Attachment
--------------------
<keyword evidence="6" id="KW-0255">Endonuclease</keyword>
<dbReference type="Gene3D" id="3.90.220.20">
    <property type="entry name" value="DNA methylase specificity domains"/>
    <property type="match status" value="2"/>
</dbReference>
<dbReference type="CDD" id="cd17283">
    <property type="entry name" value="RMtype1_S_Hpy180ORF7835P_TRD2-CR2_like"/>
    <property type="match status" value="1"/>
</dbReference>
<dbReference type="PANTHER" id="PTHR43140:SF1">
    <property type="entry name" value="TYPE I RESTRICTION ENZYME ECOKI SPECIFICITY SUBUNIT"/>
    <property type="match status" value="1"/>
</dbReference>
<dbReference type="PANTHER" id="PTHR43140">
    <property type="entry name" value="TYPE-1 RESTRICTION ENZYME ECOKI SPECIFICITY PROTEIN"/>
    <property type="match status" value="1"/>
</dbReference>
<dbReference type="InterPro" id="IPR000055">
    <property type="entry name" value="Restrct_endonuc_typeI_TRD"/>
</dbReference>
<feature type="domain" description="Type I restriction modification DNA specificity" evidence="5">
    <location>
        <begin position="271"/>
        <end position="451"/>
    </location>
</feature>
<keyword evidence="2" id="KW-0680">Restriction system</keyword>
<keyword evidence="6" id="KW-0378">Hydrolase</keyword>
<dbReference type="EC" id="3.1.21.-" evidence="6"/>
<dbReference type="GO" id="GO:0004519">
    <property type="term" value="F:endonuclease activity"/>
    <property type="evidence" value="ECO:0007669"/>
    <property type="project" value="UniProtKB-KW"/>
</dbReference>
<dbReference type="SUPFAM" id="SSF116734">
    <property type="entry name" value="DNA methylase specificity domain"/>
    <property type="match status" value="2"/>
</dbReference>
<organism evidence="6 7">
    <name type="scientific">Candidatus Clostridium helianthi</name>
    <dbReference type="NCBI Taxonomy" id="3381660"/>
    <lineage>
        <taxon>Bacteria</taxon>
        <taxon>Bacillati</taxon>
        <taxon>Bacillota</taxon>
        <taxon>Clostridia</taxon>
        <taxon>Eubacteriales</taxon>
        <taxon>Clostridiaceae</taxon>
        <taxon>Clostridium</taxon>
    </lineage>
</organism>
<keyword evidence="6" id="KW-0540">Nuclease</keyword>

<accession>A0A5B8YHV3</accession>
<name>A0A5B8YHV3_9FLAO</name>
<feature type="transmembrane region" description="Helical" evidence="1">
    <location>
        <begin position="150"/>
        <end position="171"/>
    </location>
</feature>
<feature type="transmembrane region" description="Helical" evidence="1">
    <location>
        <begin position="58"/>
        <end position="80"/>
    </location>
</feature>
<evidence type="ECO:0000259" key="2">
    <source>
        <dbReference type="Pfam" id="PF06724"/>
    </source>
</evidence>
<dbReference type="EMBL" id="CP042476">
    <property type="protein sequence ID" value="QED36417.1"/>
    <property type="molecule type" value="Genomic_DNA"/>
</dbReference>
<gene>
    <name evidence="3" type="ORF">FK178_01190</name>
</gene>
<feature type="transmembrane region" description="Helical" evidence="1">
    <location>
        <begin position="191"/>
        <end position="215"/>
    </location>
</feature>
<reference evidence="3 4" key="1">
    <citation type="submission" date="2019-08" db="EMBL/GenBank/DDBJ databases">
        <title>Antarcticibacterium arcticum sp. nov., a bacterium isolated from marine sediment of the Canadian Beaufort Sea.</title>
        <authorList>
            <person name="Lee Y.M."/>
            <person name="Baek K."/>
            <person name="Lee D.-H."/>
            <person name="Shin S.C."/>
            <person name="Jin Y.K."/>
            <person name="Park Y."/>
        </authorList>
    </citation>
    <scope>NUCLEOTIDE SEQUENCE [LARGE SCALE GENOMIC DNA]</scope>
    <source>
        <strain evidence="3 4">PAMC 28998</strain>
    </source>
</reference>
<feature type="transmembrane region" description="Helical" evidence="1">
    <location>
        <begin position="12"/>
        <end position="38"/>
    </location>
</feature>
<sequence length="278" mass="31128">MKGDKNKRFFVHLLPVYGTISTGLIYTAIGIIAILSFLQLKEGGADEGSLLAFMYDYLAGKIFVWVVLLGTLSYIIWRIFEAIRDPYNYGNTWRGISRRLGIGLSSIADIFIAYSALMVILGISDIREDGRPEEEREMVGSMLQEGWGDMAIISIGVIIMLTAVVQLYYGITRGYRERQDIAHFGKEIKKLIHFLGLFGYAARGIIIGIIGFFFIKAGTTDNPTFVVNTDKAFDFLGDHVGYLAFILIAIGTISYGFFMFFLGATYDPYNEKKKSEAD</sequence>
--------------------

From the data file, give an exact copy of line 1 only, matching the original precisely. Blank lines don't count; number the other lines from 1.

<keyword evidence="6" id="KW-0255">Endonuclease</keyword>